News flash: eBooks are growing more popular by the year–wait, make that the minute. But there’s one market where paper books are still king: babies.
The New York Times reports that even eBook-reading parents prefer paper books for their tots.
This is the case even with parents who themselves are die-hard downloaders of books onto Kindles, iPads, laptops and phones. They freely acknowledge their digital double standard, saying they want their children to be surrounded by print books, to experience turning physical pages as they learn about shapes, colors and animals.
Parents also say they like cuddling up with their child and a book, and fear that a shiny gadget might get all the attention. Also, if little Joey is going to spit up, a book may be easier to clean than a tablet computer.
“It’s intimacy, the intimacy of reading and touching the world. It’s the wonderment of her reaching for a page with me,” said Leslie Van Every, 41, a loyal Kindle user in San Francisco whose husband, Eric, reads on his iPhone. But for their 2 1/2-year-old daughter, Georgia, dead-tree books, stacked and strewn around the house, are the lone option.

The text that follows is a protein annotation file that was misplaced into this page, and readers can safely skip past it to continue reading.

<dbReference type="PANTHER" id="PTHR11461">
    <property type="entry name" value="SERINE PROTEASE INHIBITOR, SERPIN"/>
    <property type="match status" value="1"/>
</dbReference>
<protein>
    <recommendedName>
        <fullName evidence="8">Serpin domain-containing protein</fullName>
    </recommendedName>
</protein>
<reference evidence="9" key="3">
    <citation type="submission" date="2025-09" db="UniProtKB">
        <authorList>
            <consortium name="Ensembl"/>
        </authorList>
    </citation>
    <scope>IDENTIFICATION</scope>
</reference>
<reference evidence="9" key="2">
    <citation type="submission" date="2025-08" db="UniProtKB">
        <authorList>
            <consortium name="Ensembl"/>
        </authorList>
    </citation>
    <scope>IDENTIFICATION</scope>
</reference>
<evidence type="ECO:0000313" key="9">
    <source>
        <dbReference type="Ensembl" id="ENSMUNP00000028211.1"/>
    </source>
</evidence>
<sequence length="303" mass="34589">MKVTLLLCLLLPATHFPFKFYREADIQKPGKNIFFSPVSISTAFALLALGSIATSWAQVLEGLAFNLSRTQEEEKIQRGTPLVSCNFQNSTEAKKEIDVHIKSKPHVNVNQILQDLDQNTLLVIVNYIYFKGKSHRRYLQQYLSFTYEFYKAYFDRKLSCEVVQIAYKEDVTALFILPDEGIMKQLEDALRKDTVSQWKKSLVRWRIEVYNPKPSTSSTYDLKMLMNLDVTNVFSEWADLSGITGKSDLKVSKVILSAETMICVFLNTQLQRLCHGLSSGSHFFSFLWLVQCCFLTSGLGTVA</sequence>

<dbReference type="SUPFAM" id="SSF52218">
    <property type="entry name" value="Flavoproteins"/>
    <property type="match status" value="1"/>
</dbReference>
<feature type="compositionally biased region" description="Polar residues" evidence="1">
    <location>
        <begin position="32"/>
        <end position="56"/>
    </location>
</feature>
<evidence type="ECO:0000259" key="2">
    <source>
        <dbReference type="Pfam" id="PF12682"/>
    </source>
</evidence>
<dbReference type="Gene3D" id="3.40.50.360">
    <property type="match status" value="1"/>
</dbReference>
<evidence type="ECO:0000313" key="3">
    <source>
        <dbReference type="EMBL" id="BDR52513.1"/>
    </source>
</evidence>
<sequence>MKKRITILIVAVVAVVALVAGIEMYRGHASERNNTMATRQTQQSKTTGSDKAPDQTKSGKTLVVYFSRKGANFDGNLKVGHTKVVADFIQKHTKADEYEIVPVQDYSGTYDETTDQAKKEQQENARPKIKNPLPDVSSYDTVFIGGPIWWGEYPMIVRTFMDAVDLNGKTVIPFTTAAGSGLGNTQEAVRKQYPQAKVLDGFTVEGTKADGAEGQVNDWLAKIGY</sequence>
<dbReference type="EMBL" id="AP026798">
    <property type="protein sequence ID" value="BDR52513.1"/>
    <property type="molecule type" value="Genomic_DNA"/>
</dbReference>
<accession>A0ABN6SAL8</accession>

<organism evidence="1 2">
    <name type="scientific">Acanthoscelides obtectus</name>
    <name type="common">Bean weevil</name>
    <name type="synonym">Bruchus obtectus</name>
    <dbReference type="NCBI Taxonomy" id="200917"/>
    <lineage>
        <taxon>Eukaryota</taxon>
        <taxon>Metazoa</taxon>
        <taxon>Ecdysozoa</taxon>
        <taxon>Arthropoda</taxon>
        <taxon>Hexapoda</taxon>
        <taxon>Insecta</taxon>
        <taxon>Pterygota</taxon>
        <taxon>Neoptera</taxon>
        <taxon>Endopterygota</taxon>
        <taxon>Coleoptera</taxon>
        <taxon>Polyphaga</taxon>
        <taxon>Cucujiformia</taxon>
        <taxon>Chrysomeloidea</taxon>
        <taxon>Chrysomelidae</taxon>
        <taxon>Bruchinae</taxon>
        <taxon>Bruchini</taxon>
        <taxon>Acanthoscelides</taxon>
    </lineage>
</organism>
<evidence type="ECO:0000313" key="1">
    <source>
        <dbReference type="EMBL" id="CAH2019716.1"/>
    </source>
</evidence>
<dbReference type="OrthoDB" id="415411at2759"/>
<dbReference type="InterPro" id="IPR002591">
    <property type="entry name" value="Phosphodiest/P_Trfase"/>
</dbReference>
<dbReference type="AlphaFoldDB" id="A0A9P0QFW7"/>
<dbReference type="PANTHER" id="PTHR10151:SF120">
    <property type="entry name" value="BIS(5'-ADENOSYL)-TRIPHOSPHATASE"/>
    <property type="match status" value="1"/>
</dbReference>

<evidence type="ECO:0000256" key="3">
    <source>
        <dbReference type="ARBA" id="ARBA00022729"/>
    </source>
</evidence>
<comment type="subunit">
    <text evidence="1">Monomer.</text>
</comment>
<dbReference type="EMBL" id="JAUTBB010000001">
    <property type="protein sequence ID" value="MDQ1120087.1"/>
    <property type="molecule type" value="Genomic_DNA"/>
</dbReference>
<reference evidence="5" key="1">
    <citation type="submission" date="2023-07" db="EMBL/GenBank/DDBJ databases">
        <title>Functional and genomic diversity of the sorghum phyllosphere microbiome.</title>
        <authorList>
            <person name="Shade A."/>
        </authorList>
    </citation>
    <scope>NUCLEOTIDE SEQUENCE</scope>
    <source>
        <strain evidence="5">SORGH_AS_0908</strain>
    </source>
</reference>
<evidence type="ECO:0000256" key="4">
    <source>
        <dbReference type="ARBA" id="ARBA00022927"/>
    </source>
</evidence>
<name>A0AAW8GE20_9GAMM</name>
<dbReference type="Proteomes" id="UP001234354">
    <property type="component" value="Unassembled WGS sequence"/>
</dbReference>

Note the language there: the intimacy of touching the world. The physical aspects of a paper book–the feel of pages, the image on the cover, the heft of if in your hand–are things even committed digital readers still want their children to know.
If those children associate the feel and even the smell of books with happy childhood memories, perhaps they too will insist on paper books for their children. Could nostalgia, then, be enough to save print books? Check back in 20 years, or so, and we’ll see…
- Picture your favorite children’s books. You can probably call up the cover image exactly. But what happens to covers in the digital age?
- Here’s one of the nicest kids’ ebooks I’ve seen. Take a look–how does it compare to paper?